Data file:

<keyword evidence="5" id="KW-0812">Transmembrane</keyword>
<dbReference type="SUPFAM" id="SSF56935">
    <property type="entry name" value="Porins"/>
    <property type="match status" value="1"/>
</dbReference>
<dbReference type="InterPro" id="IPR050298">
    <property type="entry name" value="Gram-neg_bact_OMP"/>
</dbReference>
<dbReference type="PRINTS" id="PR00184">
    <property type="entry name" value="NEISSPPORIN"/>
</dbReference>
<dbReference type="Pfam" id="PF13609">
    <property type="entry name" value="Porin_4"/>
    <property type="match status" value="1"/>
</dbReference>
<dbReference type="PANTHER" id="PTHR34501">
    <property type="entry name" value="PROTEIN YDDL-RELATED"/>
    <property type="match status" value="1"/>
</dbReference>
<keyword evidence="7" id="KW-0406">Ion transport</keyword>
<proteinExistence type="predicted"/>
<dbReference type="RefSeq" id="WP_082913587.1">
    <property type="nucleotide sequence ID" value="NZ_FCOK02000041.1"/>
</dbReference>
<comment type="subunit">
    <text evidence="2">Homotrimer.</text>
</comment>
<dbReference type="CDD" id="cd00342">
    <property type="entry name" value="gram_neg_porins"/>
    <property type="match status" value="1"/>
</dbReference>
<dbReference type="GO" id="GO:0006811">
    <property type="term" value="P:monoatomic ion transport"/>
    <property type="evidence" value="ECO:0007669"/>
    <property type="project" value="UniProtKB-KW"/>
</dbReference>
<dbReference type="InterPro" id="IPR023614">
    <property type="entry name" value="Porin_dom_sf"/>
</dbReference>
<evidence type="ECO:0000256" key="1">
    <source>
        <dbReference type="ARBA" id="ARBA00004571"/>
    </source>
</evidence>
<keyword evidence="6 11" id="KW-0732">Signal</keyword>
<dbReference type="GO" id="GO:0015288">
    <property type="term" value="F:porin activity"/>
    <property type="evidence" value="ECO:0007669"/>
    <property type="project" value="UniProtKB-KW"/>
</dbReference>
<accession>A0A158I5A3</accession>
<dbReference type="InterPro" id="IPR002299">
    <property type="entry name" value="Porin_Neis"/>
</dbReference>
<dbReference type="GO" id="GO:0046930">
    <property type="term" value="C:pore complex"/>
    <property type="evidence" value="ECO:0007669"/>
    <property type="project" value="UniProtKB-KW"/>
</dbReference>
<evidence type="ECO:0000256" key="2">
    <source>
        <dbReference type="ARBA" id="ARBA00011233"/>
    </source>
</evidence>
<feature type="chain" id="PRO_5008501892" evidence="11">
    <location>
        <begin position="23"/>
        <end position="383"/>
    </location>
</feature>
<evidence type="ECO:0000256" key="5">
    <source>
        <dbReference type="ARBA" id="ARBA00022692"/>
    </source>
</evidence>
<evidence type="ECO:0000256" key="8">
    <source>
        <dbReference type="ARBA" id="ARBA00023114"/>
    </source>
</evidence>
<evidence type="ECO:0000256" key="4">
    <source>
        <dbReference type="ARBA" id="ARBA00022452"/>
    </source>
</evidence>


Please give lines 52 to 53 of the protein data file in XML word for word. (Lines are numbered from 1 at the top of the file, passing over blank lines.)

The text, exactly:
<dbReference type="InterPro" id="IPR002299">
    <property type="entry name" value="Porin_Neis"/>